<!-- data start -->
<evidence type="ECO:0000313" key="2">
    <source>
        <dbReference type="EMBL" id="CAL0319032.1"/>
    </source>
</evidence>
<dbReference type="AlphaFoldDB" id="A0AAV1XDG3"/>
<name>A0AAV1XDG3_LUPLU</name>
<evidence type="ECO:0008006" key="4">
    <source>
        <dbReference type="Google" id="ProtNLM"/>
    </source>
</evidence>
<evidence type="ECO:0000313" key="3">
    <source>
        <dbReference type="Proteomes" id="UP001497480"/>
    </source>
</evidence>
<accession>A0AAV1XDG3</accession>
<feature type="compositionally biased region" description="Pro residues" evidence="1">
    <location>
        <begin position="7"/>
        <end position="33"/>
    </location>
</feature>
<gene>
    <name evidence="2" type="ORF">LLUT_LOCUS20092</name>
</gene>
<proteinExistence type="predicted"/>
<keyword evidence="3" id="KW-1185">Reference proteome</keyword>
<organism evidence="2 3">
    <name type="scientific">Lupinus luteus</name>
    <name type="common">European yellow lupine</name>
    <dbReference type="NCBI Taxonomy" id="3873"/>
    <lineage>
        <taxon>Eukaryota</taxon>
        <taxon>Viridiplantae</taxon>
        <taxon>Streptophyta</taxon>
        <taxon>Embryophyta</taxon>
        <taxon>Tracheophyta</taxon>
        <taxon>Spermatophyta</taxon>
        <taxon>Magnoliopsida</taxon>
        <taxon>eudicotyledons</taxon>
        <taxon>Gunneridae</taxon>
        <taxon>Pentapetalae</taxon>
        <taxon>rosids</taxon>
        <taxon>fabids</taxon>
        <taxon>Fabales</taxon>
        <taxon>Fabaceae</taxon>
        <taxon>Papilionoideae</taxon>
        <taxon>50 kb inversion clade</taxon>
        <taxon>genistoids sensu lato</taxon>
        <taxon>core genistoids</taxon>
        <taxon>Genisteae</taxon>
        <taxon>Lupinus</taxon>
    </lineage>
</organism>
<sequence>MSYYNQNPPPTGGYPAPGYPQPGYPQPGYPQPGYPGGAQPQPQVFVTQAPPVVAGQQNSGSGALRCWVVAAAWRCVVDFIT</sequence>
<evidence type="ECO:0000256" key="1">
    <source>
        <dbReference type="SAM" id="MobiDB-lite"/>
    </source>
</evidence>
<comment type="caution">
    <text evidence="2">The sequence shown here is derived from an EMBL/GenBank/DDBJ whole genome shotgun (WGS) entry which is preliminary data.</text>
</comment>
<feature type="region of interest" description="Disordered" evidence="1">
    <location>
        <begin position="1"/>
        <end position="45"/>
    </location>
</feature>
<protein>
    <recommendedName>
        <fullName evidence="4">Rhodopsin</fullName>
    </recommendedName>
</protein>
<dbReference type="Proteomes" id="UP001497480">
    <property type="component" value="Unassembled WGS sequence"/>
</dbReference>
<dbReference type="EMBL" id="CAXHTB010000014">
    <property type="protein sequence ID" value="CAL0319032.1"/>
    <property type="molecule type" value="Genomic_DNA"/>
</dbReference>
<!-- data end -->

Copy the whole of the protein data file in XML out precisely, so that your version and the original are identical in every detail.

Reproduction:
<evidence type="ECO:0000313" key="2">
    <source>
        <dbReference type="EMBL" id="CAL0319032.1"/>
    </source>
</evidence>
<dbReference type="AlphaFoldDB" id="A0AAV1XDG3"/>
<name>A0AAV1XDG3_LUPLU</name>
<evidence type="ECO:0008006" key="4">
    <source>
        <dbReference type="Google" id="ProtNLM"/>
    </source>
</evidence>
<evidence type="ECO:0000313" key="3">
    <source>
        <dbReference type="Proteomes" id="UP001497480"/>
    </source>
</evidence>
<accession>A0AAV1XDG3</accession>
<feature type="compositionally biased region" description="Pro residues" evidence="1">
    <location>
        <begin position="7"/>
        <end position="33"/>
    </location>
</feature>
<gene>
    <name evidence="2" type="ORF">LLUT_LOCUS20092</name>
</gene>
<proteinExistence type="predicted"/>
<keyword evidence="3" id="KW-1185">Reference proteome</keyword>
<organism evidence="2 3">
    <name type="scientific">Lupinus luteus</name>
    <name type="common">European yellow lupine</name>
    <dbReference type="NCBI Taxonomy" id="3873"/>
    <lineage>
        <taxon>Eukaryota</taxon>
        <taxon>Viridiplantae</taxon>
        <taxon>Streptophyta</taxon>
        <taxon>Embryophyta</taxon>
        <taxon>Tracheophyta</taxon>
        <taxon>Spermatophyta</taxon>
        <taxon>Magnoliopsida</taxon>
        <taxon>eudicotyledons</taxon>
        <taxon>Gunneridae</taxon>
        <taxon>Pentapetalae</taxon>
        <taxon>rosids</taxon>
        <taxon>fabids</taxon>
        <taxon>Fabales</taxon>
        <taxon>Fabaceae</taxon>
        <taxon>Papilionoideae</taxon>
        <taxon>50 kb inversion clade</taxon>
        <taxon>genistoids sensu lato</taxon>
        <taxon>core genistoids</taxon>
        <taxon>Genisteae</taxon>
        <taxon>Lupinus</taxon>
    </lineage>
</organism>
<sequence>MSYYNQNPPPTGGYPAPGYPQPGYPQPGYPQPGYPGGAQPQPQVFVTQAPPVVAGQQNSGSGALRCWVVAAAWRCVVDFIT</sequence>
<evidence type="ECO:0000256" key="1">
    <source>
        <dbReference type="SAM" id="MobiDB-lite"/>
    </source>
</evidence>
<comment type="caution">
    <text evidence="2">The sequence shown here is derived from an EMBL/GenBank/DDBJ whole genome shotgun (WGS) entry which is preliminary data.</text>
</comment>
<feature type="region of interest" description="Disordered" evidence="1">
    <location>
        <begin position="1"/>
        <end position="45"/>
    </location>
</feature>
<protein>
    <recommendedName>
        <fullName evidence="4">Rhodopsin</fullName>
    </recommendedName>
</protein>
<dbReference type="Proteomes" id="UP001497480">
    <property type="component" value="Unassembled WGS sequence"/>
</dbReference>
<dbReference type="EMBL" id="CAXHTB010000014">
    <property type="protein sequence ID" value="CAL0319032.1"/>
    <property type="molecule type" value="Genomic_DNA"/>
</dbReference>